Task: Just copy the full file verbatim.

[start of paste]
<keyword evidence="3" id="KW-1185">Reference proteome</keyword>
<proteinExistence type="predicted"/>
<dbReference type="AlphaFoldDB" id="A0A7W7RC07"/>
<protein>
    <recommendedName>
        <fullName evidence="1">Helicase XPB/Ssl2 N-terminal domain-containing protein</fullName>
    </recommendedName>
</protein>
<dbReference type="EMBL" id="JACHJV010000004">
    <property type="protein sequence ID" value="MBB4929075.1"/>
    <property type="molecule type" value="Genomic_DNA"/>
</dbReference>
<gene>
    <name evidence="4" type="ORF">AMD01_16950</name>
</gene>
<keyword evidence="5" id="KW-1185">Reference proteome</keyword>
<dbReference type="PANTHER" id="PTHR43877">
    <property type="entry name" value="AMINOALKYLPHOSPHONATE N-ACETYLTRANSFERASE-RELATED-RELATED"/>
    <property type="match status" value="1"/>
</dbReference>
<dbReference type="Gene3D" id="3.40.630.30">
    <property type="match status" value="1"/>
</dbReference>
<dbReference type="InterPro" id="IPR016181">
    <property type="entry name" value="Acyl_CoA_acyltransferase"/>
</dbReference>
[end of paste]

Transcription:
<keyword evidence="3" id="KW-1185">Reference proteome</keyword>
<proteinExistence type="predicted"/>
<dbReference type="AlphaFoldDB" id="A0A7W7RC07"/>
<protein>
    <recommendedName>
        <fullName evidence="1">Helicase XPB/Ssl2 N-terminal domain-containing protein</fullName>
    </recommendedName>
</protein>
<dbReference type="EMBL" id="JACHJV010000004">
    <property type="protein sequence ID" value="MBB4929075.1"/>
    <property type="molecule type" value="Genomic_DNA"/>
</dbReference>
<gene>
    <name evidence="4" type="ORF">AMD01_16950</name>
</gene>
<keyword evidence="5" id="KW-1185">Reference proteome</keyword>
<dbReference type="PANTHER" id="PTHR43877">
    <property type="entry name" value="AMINOALKYLPHOSPHONATE N-ACETYLTRANSFERASE-RELATED-RELATED"/>
    <property type="match status" value="1"/>
</dbReference>
<dbReference type="Gene3D" id="3.40.630.30">
    <property type="match status" value="1"/>
</dbReference>
<dbReference type="InterPro" id="IPR016181">
    <property type="entry name" value="Acyl_CoA_acyltransferase"/>
</dbReference>